March 16, 2022

Gillibrand Applauds Senate Committee Passage Of COVID Commission Bill

Gillibrand’s provision would create a 9/11-style commission to investigate the COVID-19 outbreak and identify lessons learned regarding U.S. preparedness, response and recovery to improve our nation’s ability to respond to future outbreaks

Today, U.S. Senator Kirsten Gillibrand applauded the passage out of committee of her provision to create a 9/11-style commission to investigate the COVID-19 outbreak and identify lessons learned regarding U.S. preparedness, response and recovery to improve our nation’s ability to respond to future outbreaks. The bill was incorporated into the Prepare for and Respond to Existing Viruses, Emerging New Threats, and Pandemics (PREVENT Pandemics) Act, which passed the Senate Health, Education, Labor and Pensions (HELP) Committee in a bipartisan 20-2 vote. Gillibrand introduced the bipartisan legislation in late 2021, alongside Senators Dianne Feinstein (D-CA), Roger Marshall (R-KS), and Joni Ernst (R-IA).

“Just as we established an independent commission in the aftermath of 9/11, this COVID-19 commission is the best way to strengthen our nation’s emergency response preparedness and build resiliency against any future pandemic or public health crisis,” said Senator Gillibrand. “I am grateful for Senator Marshall’s tireless work to include this important legislation in the bipartisan PREVENT Pandemics Act, and I look forward to working with our colleagues, Senators Feinstein and Ernst, to shepherd this critical bill to final passage. The American people deserve a thorough examination of the origins of this pandemic and our response in order to protect and equip the United States in the event of another devastating emergency.”

Gillibrand’s bipartisan provision would establish a 9/11-style “National Task Force on the Response of the United States to the COVID-19 Pandemic” to examine the initial emergence of SARS-CoV-2 and to examine and assess the United States’ preparedness for and response to the COVID-19 pandemic. The Task Force would identify gaps and make recommendations to Congress, and would be required to submit a report to the president and to Congress. The Task Force would be composed of membership appointed by bipartisan congressional and committee leadership. The Task Force would have authority to hold hearings and to issue and enforce subpoenas.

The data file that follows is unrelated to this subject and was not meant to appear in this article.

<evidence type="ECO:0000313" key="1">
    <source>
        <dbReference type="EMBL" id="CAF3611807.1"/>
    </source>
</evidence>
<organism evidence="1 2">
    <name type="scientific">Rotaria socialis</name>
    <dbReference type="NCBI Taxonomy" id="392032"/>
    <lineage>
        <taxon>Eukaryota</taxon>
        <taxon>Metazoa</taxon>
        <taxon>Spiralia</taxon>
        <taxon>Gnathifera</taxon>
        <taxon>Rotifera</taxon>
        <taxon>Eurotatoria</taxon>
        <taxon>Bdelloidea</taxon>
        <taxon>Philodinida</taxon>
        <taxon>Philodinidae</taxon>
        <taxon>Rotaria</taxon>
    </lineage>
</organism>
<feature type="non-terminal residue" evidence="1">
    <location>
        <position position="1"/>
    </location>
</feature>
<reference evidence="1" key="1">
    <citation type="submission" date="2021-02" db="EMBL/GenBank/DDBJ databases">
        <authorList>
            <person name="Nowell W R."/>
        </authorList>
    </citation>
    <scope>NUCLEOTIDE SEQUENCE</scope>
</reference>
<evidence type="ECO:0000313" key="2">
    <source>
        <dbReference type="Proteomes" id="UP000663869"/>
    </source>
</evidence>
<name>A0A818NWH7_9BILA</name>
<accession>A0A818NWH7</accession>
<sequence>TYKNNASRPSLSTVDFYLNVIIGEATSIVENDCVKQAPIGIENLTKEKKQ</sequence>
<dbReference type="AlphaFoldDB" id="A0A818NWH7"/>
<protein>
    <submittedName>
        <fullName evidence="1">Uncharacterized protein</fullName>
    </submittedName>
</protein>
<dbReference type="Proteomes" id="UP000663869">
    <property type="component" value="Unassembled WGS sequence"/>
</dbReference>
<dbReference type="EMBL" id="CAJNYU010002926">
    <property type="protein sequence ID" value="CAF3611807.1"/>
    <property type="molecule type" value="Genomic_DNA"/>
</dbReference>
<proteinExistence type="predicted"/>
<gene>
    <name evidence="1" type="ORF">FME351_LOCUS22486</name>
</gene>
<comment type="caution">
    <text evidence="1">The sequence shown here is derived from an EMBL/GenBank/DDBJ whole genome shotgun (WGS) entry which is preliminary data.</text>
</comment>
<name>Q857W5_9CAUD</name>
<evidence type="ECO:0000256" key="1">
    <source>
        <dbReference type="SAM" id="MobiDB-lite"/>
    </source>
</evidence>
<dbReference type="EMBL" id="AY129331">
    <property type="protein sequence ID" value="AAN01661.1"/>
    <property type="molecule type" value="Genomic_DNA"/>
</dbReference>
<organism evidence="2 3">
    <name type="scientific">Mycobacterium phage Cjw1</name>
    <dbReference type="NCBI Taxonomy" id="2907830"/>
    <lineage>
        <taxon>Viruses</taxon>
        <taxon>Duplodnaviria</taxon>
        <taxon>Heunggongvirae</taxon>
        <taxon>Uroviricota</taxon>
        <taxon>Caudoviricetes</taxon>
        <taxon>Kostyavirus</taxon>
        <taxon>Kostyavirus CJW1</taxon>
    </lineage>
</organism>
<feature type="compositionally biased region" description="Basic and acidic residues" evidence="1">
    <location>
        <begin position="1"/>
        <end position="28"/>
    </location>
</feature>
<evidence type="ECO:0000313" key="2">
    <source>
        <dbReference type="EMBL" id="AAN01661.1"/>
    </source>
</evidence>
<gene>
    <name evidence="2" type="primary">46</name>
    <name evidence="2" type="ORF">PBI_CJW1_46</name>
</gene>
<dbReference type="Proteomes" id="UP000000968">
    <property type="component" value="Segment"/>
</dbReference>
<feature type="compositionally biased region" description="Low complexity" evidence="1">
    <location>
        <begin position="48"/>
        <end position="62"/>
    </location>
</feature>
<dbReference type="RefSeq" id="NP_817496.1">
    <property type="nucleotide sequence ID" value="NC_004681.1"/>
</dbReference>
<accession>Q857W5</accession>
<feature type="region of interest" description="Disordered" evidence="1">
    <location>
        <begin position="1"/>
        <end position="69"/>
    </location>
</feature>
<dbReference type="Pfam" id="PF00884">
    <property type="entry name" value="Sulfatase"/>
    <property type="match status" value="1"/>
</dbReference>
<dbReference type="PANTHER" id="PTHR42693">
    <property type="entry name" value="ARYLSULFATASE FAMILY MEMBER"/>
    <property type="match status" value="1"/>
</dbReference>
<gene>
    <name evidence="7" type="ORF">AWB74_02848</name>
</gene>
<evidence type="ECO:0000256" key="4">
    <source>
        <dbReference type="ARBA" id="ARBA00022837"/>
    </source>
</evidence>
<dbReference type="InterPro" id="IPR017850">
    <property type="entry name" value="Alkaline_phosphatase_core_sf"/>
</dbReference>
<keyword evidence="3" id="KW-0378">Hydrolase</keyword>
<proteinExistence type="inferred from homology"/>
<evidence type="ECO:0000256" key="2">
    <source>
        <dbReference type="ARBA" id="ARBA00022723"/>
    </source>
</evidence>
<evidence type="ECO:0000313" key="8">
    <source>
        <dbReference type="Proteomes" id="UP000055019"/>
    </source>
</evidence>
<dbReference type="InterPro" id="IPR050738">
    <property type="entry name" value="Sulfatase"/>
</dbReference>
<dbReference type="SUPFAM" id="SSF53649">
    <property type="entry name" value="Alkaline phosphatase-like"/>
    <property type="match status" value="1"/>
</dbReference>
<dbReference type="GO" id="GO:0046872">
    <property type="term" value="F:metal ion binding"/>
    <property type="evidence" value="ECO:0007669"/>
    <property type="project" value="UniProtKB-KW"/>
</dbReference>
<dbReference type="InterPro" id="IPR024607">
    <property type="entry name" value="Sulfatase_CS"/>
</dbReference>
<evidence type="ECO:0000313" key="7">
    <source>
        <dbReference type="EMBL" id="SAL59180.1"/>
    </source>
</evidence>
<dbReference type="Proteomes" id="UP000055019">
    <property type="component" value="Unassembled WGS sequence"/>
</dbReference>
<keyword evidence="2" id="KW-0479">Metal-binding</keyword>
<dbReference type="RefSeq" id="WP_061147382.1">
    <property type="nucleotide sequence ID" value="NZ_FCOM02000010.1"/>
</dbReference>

Specifically, the Task Force would:

  • Examine, assess, and report upon the United States’ preparedness for, and response to, the COVID–19 pandemic, including
    • the initial and ongoing federal, state, and local responses to COVID-19,
    • the impact of the pandemic on public health and health care systems,
    • and the initial outbreak in Wuhan, China, including efforts to determine the potential causes for the emergence of the SARS-CoV-2 virus and federal actions to mitigate its spread internationally
  • Build upon existing or ongoing evaluations and avoid unnecessary duplication by reviewing the findings, conclusions, and recommendations of other appropriate task forces, committees, commissions, or entities established by other public or nonprofit private entities related to the United States’ preparedness for, and response to, the COVID–19 pandemic
  • Identify gaps in public health preparedness and medical response policies, processes, and activities, including disparities in COVID–19 infection and mortality rates among people of color, older adults, people with disabilities, and other vulnerable or at-risk groups, and how such gaps impacted the ability of the United States to respond to the COVID–19 pandemic; and
  • Submit a report to the president and to Congress on its findings, conclusions, and recommendations to improve the United States’ preparedness for, and response to, future public health emergencies, including a public health emergency resulting from an emerging infectious disease. The final report would be due not later than 18 months after the date on which the last member of the Task Force is appointed.

The Task Force would be composed of 12 members with subject matter expertise, of whom—

  • 1 member shall be appointed by the majority leader of the Senate;
  • 1 member shall be appointed by the minority leader of the Senate;
  • 2 members shall be appointed by the chair of the Committee on Health, Education, Labor and Pensions of the Senate;
  • 2 members shall be appointed by the ranking member of the Committee on Health, Education, Labor and Pensions of the Senate;
  • 1 member shall be appointed by the Speaker of the House of Representatives;
  • 1 member shall be appointed by the minority leader of the House of Representatives;
  • 2 members shall be appointed by the chair of the Committee on Energy and Commerce of the House of Representatives; and
  • 2 members shall be appointed by the ranking member of the Committee on Energy and Commerce of the House of Representatives.